I've held off a little on this post because I'm not totally sure how I feel about this year's Thanksgiving vacation. Why I stopped writing because I had a less than satisfying break is beyond me, but it doesn't take much to throw me off of my groove.
It's an annual family tradition to go to Chincoteague, VA over Thanksgiving. As geeky as it sounds, I belong to a family of passionate birdwatchers. My father, for example, can identify a shoveler from a distance, without binoculars, and staring into the setting sun. Try it, it's not easy. As for me, I'm dedicated enough to let Dad convince me to wake up at five in the morning to listen to the ducks wake up. It's not the most exciting hobby, but water fowl make me smile, I guess.
Over the twenty-one years I've been going to Chincoteague, things have changed. Newer, more modern hotels with heated pools have sprung up around the island's coastline, overshadowing our little motel that features a pool full of micro-organisms and a backyard donkey. More corporation-owned businesses are entering the little town in an attempt to take advantage of the summer tourist season. It's progress and I understand that. I also understand that such decisions that affect the island are not mine to make; the islands need to do what's best for them.
Even with this understanding, this year's vacation was hard. First, my brother and my father could not attend due to a college showcase soccer tourney in northern New Jersey. Mom and I shared the large suite that usually seems cramped when it holds the four of us, but seemed cavernous with only two. It was the first Thanksgiving without Dad, but it was my brother's presence that I missed the most. Sometimes it's nice to have someone in your age bracket to talk to.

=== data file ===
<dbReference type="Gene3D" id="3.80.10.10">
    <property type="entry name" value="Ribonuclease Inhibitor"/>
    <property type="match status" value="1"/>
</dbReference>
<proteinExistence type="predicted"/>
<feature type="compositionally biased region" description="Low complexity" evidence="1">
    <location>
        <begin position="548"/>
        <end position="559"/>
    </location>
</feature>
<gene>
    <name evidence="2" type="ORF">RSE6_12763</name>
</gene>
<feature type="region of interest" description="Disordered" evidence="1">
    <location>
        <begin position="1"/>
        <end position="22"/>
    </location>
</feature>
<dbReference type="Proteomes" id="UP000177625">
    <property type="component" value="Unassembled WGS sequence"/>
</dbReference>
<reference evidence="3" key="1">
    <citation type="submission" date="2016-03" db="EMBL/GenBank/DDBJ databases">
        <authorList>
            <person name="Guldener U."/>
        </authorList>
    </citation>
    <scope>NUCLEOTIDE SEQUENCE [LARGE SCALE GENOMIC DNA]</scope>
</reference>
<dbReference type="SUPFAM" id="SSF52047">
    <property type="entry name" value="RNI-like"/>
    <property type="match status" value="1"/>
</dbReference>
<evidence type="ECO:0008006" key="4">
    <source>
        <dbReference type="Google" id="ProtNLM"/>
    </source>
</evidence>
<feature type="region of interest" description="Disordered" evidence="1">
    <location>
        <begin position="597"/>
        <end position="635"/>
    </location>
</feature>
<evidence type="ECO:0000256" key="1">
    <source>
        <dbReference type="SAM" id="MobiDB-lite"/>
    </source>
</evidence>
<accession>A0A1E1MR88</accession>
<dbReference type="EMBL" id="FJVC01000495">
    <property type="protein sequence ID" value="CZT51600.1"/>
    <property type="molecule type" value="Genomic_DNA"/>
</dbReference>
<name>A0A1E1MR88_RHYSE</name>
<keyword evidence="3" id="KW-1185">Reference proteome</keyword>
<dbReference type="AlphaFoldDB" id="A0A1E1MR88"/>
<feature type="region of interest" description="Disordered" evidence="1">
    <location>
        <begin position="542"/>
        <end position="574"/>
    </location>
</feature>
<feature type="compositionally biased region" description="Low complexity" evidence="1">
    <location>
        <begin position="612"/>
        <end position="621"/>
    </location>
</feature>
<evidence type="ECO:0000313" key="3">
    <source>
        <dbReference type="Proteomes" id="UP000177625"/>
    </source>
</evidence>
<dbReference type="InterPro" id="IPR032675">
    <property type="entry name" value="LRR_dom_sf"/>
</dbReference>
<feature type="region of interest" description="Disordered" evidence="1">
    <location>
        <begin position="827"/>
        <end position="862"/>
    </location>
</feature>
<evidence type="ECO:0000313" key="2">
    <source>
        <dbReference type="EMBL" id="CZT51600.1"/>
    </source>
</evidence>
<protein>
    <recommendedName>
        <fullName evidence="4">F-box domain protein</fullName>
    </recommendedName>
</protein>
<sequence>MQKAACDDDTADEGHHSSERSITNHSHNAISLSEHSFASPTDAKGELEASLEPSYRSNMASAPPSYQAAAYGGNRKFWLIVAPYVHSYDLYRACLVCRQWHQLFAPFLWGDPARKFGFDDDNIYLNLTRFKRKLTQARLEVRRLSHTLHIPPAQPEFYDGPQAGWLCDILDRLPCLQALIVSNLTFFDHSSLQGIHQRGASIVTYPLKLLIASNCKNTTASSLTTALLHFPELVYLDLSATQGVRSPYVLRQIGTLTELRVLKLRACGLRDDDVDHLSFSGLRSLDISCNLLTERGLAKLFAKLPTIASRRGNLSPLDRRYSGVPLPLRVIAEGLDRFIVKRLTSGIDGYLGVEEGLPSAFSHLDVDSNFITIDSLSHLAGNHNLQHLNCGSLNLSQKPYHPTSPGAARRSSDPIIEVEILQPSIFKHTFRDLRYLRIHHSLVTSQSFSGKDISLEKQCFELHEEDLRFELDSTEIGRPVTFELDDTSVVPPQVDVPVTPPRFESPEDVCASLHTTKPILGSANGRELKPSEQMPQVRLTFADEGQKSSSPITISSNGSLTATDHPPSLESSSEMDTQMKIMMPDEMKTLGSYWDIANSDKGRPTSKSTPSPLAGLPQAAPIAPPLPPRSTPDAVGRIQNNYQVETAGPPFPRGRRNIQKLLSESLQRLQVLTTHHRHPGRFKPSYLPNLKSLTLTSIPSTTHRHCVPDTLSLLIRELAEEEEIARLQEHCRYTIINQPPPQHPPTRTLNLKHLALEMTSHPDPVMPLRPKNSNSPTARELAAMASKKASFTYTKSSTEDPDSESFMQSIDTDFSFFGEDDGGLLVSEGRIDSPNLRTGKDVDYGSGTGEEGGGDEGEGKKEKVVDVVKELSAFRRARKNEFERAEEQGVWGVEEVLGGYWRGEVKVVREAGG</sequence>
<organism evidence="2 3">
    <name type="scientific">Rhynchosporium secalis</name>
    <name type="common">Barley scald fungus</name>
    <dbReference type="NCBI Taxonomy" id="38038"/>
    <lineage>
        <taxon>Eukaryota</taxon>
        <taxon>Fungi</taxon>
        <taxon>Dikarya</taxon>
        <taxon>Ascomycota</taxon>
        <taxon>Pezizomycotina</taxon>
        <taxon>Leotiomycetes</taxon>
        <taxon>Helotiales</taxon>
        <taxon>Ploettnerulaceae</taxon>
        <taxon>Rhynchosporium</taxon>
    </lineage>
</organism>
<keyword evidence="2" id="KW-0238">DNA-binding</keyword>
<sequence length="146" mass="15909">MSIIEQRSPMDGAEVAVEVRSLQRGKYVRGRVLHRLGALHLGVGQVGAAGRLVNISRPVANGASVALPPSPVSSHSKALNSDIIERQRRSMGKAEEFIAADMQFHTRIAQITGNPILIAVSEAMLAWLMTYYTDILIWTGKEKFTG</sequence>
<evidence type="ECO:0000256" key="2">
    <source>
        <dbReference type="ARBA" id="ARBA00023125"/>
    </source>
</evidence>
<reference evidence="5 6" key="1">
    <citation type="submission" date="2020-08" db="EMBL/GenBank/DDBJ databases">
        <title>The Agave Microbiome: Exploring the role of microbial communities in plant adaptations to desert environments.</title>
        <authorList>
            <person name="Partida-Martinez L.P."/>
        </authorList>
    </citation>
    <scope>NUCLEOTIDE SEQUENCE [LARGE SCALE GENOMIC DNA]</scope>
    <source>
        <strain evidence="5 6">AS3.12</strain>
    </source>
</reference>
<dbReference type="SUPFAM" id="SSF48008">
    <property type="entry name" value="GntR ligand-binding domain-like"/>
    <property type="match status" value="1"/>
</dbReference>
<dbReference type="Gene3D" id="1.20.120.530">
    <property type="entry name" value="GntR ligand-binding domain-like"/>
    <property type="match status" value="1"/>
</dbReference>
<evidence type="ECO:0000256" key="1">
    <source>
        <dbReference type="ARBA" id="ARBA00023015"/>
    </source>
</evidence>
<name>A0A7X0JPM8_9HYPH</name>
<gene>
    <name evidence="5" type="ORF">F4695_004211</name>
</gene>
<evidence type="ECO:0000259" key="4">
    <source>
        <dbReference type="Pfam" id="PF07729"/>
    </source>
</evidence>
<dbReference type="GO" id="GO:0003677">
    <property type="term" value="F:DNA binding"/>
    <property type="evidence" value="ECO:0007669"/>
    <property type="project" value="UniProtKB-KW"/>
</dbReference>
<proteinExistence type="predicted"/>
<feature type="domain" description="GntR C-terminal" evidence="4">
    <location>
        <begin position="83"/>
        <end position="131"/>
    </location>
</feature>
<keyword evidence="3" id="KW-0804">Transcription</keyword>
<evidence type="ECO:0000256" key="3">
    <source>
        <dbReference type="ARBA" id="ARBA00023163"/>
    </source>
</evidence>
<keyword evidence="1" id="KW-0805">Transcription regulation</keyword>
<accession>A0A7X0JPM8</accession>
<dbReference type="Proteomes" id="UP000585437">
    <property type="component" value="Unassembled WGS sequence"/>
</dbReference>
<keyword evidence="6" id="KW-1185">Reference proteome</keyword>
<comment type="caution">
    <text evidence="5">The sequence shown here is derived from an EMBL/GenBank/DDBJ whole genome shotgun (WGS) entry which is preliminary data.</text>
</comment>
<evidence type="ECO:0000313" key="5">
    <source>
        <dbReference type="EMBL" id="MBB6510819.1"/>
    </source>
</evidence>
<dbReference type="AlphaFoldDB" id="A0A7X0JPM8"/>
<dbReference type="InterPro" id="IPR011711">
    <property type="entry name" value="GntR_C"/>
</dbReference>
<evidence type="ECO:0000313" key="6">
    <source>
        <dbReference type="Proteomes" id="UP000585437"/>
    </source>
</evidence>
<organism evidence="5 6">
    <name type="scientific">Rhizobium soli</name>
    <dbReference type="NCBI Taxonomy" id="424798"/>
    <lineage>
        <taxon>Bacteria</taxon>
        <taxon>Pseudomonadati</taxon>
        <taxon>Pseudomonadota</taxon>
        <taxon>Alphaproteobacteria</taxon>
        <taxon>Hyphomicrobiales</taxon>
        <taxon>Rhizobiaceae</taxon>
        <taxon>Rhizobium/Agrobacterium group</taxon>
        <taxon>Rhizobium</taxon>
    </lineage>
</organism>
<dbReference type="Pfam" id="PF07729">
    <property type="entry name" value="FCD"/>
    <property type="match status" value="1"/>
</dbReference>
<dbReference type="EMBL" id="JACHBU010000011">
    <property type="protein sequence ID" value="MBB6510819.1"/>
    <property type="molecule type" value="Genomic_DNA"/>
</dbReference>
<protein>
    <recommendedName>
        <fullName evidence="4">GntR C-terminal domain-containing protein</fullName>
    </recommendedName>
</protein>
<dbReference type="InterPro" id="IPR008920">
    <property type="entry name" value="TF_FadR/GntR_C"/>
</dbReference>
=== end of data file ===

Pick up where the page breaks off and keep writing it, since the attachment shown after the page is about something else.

Second, the donkey behind the hotel was particularly active this year. I have never seen this animal and have only known of his presence through his early morning braying, which always seemed harmless. This year, the donkey was shrieking (and I do mean shrieking) far into the night and early morning, making sleeping in my room impossible. My nights were spent huddling next to my mother in her double bed, enduring snoring that was at least more familiar than a possessed barn animal.
Third, the internet cafe downtown decided to close for the holidays, leaving my shaking for a connection like a junkie for a hit. I still have tremors.
Fourth, our motel will probably not be open for Thanksgiving next year. The large hotels attract the families with small children and electricity has gone up 40%, leaving the motel owners to close over the autumn slack. It's not that I blame them; the owners of our motel have two boys to put through college. It's just hard to know that the place you've stayed in for seventeen years won't be there anymore.
Things change, I know. I should look on the bright side... The resturant where we usually eat Thanksgiving dinner wasn't turned into a Waffle House after all. The birds and the ponies are still there. The salt grass will always smell the same (it's one of the three smells I would bottle, along with potato chips and chocolate). And it seems like that donkey will be around as well.
Yes, the bright side is bright, but it's still hard to lose the things you've grown accustomed to in a world that's ever changing.